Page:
We are in our fifties. My husband is very fit and did the hike in running shoes. I wore boots and thought the final uphill was strenuous. I think there is a 1500 foot elevation gain.

If you do the loop hike, you will not end up where you started. We were picked up by some very nice drivers who took us back to the car--about 1.5 miles downhill. Some people park their car at the end of the Awa'awapuhi so the car is there when they finish hiking. They get a ride or walk down the street to the Nu'alolo and start there. If I remember, the trail starts close to Kokee Lodge
LindainOhio is offline  
Old Sep 28th, 2011, 10:54 AM
  #11  
 
Join Date: Jun 2004
Posts: 2,713
Time for me to chime in ...

A few years ago, after having done the first two miles of the Kalalau Trail, I decided to go back and continue on to the waterfall. I waited for a dry, sunny day -- when it had not rained the previous night.

Of course, about mid-way through, it started pouring. To make a long story short, I fell face first into a few inches of water in a stream bed, turning it blood red. At first, I couldn't move and wondered if I might drown in a few inches of water. Nothing was broken and I was able to limp back. I had a lump on my leg the size of a baseball.

I would not do that trail again. I think there are extraordinarily beautiful things to see in Kauai that do NOT require risking my life. And honestly, I thought it was beautiful -- but not as nice as the views I've gotten at the Kalalau Lookout, and on several hikes (described below).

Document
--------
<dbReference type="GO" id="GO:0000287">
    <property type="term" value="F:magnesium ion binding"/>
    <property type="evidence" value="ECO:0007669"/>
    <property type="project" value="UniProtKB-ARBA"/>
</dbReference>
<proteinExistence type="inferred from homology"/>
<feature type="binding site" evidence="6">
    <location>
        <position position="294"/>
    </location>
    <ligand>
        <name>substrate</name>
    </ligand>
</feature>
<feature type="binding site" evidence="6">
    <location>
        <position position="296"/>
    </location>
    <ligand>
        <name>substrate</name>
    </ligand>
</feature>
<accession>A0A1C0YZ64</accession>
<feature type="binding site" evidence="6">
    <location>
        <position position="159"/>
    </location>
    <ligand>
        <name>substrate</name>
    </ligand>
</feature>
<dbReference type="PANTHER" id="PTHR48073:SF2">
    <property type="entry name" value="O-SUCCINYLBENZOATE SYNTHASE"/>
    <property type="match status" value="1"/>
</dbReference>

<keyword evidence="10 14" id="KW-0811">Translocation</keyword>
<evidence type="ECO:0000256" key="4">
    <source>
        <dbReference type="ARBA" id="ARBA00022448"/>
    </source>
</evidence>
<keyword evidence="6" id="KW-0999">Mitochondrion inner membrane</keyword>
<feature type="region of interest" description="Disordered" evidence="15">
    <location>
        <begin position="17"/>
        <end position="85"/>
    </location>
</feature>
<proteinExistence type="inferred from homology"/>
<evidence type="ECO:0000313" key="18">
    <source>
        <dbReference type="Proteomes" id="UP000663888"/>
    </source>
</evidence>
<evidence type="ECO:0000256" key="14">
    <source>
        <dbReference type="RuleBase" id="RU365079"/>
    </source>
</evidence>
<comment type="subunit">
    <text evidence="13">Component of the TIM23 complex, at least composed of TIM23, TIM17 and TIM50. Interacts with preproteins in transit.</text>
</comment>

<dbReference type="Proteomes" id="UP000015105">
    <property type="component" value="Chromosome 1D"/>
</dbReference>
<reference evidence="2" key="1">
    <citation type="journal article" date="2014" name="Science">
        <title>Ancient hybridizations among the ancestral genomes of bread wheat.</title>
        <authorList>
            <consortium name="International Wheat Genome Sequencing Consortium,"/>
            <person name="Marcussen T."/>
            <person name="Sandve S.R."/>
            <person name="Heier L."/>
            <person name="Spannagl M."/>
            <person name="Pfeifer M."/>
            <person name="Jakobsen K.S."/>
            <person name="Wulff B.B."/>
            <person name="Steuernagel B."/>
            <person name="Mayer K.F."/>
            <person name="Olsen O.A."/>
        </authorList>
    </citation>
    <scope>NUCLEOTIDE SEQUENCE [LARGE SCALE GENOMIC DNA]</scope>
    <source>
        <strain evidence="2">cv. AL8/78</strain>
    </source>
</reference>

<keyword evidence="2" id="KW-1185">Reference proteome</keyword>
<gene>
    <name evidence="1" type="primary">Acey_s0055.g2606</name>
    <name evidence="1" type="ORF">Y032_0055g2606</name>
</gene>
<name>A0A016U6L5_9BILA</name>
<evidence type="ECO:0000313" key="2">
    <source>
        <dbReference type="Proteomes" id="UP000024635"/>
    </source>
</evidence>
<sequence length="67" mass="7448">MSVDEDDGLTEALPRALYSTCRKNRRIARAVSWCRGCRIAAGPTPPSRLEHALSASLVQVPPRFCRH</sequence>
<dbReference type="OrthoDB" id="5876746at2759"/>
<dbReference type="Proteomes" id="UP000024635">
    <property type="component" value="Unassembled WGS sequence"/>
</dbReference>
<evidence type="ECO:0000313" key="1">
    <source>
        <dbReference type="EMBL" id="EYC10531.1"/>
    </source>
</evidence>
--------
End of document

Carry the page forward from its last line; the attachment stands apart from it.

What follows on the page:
Here's an excerpt from one of my trip reports:

I’m a nature lover, so for me, Kauai is paradise. I can’t imagine a place with more beauty—and with so much variety in such a relatively small area. You don’t need to risk your life or be an experienced hiker in order to be rewarded with breathtaking views in Kauai. I’ve previously done four miles on the Kalalau Trail (to the beach—and then on to the waterfall), and I preferred the views that I saw on this trip’s less-strenuous hikes—that required less effort than climbing over jagged boulders and tree roots, and having to navigate dangerous, slippery trails.

Most days, I walked the length of Hanalei Bay with my feet in the water—either early morning, or at sunset. Gorgeous!

Several mornings, I walked the beautiful path beside the Princeville golf course to the St. Regis Hotel. Gorgeous views of the mist-draped mountains—and at the end, I was rewarded with great beach, and Bali Hai views. That beach is one of my “magic” places

My favorite walking path is the one that runs 4.1 miles from Kapa’a past Kealia Beach. The concrete path is shared by bikes, joggers, and walkers, and is a non-stop photo opp. It has a restroom and drinking fountain. There were almost always surfers to watch, and in the winter I’ve spotted lots of whales from the path. The views are so beautiful I walked that path more times than I can count. It was a good way to walk off my Kountry Kitchen pancakes, although looking back on those massive macadamia/banana treats, I probably would have had to walk to Tahiti to burn off those calories